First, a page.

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Death is Expensive

Study Says Death Penalty Costs the State Big Bucks

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Gov. Martin O'Malley

By Lawrence Hurley | Posted 2/17/2009

Maryland's giant budget deficit may be Gov. Martin O'Malley's biggest problem, but it could help him achieve one of his other top targets this year: abolishing the death penalty.

Capital punishment has long been known as costly, a fact that could have greater significance than ever to lawmakers in Annapolis as the economy continues to deteriorate.

The Democratic governor, who has already introduced legislation to repeal the statute, faces a tough political battle, with lawmakers split on the issue. He may find some solace, however, in a 2008 report by the Maryland Commission on Capital Punishment.

The blue-ribbon panel of legal experts concluded that it costs significantly more to litigate a death-penalty case and to house inmates on death row than it does to litigate and imprison an inmate facing life without parole. It costs $1.1 million to prosecute a death-penalty eligible case in which the death penalty is not sought, compared with $3 million for a case in which the death penalty is sought, the commission reported.

The panel based much of its economic analysis on a study carried out by the Urban Institute, a nonpartisan think tank in Washington. Its economists concluded that the ongoing cost of death-penalty cases in Maryland prosecuted between 1978 and 1999, most of which have not resulted in an execution, will be upwards of $186 million.

In his State of the State speech in January, O'Malley made clear his views when he referred to the death penalty as "outdated, expensive, and utterly ineffective." Spokeswoman Christine Hansen says in an interview that the governor's long-held opposition to the death penalty goes way beyond concerns about cost, but she notes that the commission's conclusion about the expense of capital punishment "is part of the reasoning" for seeking to abolish it. "Of course, it will be part of the conversation" with lawmakers, Hansen adds.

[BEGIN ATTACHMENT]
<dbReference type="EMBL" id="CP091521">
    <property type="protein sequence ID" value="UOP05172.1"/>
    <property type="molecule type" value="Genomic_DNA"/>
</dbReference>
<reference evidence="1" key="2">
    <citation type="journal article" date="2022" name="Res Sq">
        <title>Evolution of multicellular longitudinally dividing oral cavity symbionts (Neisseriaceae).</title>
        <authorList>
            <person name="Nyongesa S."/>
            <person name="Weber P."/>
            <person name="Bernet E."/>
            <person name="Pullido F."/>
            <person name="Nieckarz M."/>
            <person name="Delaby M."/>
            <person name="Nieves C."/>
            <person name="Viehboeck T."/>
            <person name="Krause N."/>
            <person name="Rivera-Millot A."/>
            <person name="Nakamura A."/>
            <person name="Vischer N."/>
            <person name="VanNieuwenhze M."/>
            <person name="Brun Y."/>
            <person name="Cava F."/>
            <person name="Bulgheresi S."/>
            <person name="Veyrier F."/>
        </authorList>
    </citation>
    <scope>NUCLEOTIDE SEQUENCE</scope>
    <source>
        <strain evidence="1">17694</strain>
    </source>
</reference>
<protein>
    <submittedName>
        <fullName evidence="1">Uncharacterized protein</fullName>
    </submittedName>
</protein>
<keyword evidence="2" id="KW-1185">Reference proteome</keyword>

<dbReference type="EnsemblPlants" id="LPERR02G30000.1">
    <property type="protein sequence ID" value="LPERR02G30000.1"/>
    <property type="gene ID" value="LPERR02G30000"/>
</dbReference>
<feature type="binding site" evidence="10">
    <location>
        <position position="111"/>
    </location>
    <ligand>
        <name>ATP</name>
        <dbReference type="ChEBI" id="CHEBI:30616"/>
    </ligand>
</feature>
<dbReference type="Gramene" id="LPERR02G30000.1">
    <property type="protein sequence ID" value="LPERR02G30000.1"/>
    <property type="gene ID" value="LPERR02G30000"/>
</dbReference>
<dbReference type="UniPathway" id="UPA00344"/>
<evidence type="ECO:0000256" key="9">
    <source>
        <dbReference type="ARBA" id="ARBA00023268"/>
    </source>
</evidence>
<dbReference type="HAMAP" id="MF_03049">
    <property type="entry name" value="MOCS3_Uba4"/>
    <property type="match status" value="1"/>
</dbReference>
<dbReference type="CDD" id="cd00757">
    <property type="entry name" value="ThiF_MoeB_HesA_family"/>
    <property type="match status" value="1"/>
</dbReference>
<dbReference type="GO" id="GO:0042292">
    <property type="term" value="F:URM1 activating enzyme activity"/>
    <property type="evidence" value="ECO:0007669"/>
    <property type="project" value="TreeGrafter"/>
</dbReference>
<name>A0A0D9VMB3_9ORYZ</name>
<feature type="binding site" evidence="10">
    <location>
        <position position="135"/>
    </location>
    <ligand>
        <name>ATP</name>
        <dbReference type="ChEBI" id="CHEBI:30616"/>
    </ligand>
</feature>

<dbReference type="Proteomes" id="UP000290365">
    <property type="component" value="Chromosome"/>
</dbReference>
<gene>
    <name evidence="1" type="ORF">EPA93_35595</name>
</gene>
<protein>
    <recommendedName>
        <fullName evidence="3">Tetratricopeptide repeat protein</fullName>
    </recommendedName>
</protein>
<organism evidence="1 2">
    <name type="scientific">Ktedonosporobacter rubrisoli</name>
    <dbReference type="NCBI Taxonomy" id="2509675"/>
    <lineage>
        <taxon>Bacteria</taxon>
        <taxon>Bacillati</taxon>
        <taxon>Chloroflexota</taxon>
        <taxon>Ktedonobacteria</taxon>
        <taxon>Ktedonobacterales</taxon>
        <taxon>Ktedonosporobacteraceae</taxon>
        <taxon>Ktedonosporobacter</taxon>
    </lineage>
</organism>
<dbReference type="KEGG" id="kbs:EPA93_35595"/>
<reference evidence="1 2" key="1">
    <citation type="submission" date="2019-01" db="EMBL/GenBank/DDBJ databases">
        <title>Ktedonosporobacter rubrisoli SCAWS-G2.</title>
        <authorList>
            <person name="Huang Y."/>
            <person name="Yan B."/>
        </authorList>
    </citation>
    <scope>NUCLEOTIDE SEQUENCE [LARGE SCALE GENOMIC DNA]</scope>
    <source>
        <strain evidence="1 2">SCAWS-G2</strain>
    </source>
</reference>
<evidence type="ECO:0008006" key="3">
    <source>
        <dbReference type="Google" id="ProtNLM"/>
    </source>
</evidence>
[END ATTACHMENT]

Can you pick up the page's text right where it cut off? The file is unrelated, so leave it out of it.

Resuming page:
Abolishing the death penalty would not resolve the state's $2 billion budget shortfall, but the Urban Institute study notes that it would allow the state not only to save money, but also to re-allocate resources for other purposes.

Supporters of the death penalty, including some members of the state commission, don't buy into that methodology, but John Roman, lead author of the Urban Institute report, leaps to its defense.

He says that state-funded defense attorneys now representing death-penalty inmates could instead work on other criminal matters within the state public-defender's office. "That's of substantial benefit to the state of Maryland," Roman says. The current economic climate can only help underline that argument, he says.

Savings would come from a variety of sources, reflecting the lengthy legal process that has to be navigated before an execution can go ahead. Even O'Malley's pro-death penalty predecessor, Republican Gov. Robert L. Ehrlich Jr., presided over just two executions during his four years in office.

There are currently five inmates on death row, which is housed in the Supermax prison on East Madison Street in Baltimore. According to the 2008 report, it costs the state $68,000 a year to house them, compared with $38,140 for an inmate serving a life sentence.

That doesn't even touch upon the legal fees.

A death penalty-eligible trial requires more court time, more lawyers, and considerably more investigation into the background of the defendant than there would be in a non-capital case.

That's because, at the special penalty phase of such trials, the defense lawyers are required to present mitigating evidence, which often centers on tales of abuse and neglect from the defendant's childhood.

It's the defense lawyer's job to track down as much evidence along those lines as possible. Those sentenced to death then face a lengthy appeals process in both state and federal court.

Sen. Brian Frosh, a Democrat from Montgomery County, who chairs the key Senate Judicial Proceedings Committee that is considering O'Malley's bill, says potential savings could help sway members of the General Assembly who are unsure how to vote. "There may be some folks who are in a quandary as to the morality of it and end up being persuaded by the cost argument," he says.

But Frosh, who opposes the death penalty, appears to have sympathy for his colleagues as they weigh what for most is primarily a moral question.

On Feb. 18, his committee held a lengthy hearing on the bill in which O'Malley and dozens of other interested parties testified. It remains unclear whether the committee will now vote on the legislation or whether it might instead go straight to a debate and vote before the full Senate. Supporters in favor of the ban prefer the latter option because in previous years similar efforts have died at the committee stage.

Whatever happens, Frosh warns death penalty opponents that they still face an uphill battle.

"It will be a close vote," he says.

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